Jaw Cysts

A cyst is a sack or pouch which forms within tissues and contains fluid. This cyst is not a cancerous growth.
Cysts can develop in many places in the body. Around the face and mouth they can develop under the skin, under the mouth lining, within the saliva glands, and within the jawbones.

What will happen at the consultation?

The consultation is a very important part of the treatment, it is an opportunity to meet the consultant and team that will be looking after you. Following an examination and x-rays the consultant will be able to establish a diagnosis. Sometimes when cysts are large or close to other structures it may be necessary to obtain a CT scan which gives a 3-D view and aids the surgery. The consultant will explain what the surgery will entail and what to expect afterwards.
How are jaw cysts removed?

The treatment for cysts is to remove them. This is done by a small incision inside the mouth and removal of part of the bone. Occasionally when cysts are very large it is possible to treat them by surgical decompression. Following the surgery the cyst is sent to a specialist pathologist for examination under a microscope to confirm the diagnosis.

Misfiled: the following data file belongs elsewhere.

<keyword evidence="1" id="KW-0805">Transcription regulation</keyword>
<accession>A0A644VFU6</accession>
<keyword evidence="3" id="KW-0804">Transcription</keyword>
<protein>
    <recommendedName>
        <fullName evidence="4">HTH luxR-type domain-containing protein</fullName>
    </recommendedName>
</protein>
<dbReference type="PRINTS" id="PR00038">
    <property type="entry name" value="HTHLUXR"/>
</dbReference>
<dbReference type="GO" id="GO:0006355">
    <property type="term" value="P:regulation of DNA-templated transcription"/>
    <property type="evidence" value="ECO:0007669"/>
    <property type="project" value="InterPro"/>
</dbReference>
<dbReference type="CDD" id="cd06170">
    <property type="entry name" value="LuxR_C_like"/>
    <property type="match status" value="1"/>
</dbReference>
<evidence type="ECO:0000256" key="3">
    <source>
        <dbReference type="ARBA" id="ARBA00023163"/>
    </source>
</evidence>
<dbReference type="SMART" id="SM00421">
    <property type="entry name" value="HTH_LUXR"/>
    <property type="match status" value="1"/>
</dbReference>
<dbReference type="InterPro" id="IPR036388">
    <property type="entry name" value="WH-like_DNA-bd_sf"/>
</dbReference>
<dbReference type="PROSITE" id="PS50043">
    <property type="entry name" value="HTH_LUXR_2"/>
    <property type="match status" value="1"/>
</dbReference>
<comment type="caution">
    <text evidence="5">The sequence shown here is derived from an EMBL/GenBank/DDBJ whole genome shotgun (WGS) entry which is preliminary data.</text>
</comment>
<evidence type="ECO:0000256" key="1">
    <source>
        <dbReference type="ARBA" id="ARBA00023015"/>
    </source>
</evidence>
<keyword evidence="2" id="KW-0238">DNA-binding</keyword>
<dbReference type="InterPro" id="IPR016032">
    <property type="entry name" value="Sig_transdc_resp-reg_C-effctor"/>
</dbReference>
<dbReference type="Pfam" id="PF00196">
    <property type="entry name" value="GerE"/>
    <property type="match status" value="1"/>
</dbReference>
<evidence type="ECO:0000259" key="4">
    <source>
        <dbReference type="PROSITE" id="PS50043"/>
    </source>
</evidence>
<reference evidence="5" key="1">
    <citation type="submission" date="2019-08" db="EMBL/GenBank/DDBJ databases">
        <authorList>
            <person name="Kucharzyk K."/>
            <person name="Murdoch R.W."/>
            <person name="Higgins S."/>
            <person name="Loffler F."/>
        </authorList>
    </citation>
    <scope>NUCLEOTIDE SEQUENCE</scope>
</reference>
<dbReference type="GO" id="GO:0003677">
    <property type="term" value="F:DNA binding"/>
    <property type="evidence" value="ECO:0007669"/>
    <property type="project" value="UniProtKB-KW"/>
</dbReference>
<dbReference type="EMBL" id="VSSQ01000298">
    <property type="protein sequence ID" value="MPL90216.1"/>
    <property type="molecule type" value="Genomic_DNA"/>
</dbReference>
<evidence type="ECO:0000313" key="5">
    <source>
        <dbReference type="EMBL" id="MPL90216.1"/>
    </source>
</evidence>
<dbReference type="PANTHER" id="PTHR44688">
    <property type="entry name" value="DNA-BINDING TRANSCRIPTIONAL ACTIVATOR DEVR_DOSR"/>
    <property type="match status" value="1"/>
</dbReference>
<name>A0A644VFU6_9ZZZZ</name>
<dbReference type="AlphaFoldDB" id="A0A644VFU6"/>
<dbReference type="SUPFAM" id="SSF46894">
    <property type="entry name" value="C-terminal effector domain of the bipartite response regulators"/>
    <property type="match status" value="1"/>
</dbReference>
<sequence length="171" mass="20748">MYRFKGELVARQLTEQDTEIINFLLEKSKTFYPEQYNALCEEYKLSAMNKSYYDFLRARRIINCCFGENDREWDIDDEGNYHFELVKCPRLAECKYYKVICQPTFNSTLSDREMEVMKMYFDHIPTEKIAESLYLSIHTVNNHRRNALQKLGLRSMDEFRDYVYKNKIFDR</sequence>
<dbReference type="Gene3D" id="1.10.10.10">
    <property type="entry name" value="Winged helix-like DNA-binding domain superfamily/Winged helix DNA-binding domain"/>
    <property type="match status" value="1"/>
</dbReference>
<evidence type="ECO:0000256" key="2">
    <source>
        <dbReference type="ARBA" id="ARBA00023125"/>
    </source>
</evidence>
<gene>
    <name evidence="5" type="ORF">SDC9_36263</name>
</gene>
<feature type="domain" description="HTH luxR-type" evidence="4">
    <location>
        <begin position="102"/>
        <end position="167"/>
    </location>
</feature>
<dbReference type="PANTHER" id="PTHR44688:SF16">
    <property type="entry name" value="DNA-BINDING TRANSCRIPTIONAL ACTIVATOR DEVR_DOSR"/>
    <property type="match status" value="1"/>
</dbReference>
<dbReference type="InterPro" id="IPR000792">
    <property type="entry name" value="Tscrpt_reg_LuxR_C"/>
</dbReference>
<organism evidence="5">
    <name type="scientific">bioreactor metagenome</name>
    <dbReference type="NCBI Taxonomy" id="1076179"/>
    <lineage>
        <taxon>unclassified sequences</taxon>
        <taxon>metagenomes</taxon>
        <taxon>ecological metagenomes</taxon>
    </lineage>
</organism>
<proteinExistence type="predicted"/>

Recovery from your procedure

You should expect some discomfort. You should brush your teeth as usual, but keep your toothbrush away from the healing wound for the first couple of days.
To begin with, you should eat soft foods, gradually returning to your usual diet once your jaw feels more comfortable. You may have some facial swelling, bruising, pain or jaw stiffness for up to two weeks. These symptoms are usually at their worst for the first two or three days and then gradually improve.

Most people do not experience any significant problems after having their cyst removed. However contact your dentist, your GP, or us immediately if you develop any of the following symptoms:

  • bleeding that does not stop after applying pressure
  • difficulty in breathing or swallowing
  •  severe pain that is not helped by painkillers
  •  a high temperature
  •  increasing swelling